How were you brought up? What was your family like? Were you one of 10, one of two?

One of two. I have a younger brother. I had a grandmother who lived next door and a mother who had 13 brothers and sisters. And always, always, "How are you doing?" Second question, "How are you doing in school?" Never with the thought that I would have anything other than a really good answer to the question.

And then as I got older, "Where are you going to school?" It was never "Are you?" It's "Where?" and "How far are you going to be?" So there was always this expectation all along the way that you will go to school, you will get good grades, you will get an education and you will try to accomplish something. So that you just understand that that's the norm. I didn't know that I had an option.

Is there an item that's traveled with you to each of those various desks? I see your lottery check over there.

There's a turtle over there that a friend of mine gave me, a purple beanbag turtle. And the purpose of the turtle is to remind you that no matter how afraid you are, sometimes you just need to stick your neck out.

What leadership qualities have you found to be most practical in the real world?

Always be willing — how can I put it? You don't make decisions because you're afraid of losing your job. You make decisions that are the best decisions — you know, I don't ever want to be in a position where I have to decide something because I'm afraid that I'll get un-appointed or somebody will decide they don't want me to work for them anymore. I make decisions because it's what I believe is the best thing to do. I don't make decisions based on fear. If you do that, your downfall is going to be swift and soon. I'm not afraid.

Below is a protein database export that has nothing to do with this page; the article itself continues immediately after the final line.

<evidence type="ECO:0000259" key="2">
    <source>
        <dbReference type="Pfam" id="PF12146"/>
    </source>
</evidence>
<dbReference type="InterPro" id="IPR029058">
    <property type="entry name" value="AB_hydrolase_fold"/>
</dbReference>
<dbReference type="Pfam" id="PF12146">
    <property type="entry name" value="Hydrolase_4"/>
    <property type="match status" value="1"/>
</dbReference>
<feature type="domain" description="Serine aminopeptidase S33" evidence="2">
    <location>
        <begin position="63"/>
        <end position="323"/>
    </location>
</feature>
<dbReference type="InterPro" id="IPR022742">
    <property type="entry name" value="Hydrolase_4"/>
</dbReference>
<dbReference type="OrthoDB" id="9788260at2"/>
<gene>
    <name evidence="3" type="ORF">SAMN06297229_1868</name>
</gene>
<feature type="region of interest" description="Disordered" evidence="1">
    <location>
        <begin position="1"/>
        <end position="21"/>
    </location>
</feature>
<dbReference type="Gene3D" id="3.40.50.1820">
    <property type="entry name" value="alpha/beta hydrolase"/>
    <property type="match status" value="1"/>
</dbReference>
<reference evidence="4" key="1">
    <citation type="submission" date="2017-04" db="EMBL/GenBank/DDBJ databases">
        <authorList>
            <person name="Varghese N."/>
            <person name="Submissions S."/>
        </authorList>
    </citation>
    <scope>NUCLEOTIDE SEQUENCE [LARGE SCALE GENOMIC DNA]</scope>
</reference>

What's been the biggest change in your life since taking on the role of chief administrative officer? A lot more work hours, I would think.

More paper. Lots more paper.

You're a mom; you've got two daughters. How old are they?

Eighteen [Lauren] and 19 [Sheneil].

So you're about done with the at-home mothering part of it.

Well, most of it. The youngest one is a senior in high school, so [I'm] keeping an eye on senior thesis at Community [High School] and making sure I've got everything scheduled so I can be where I need to be.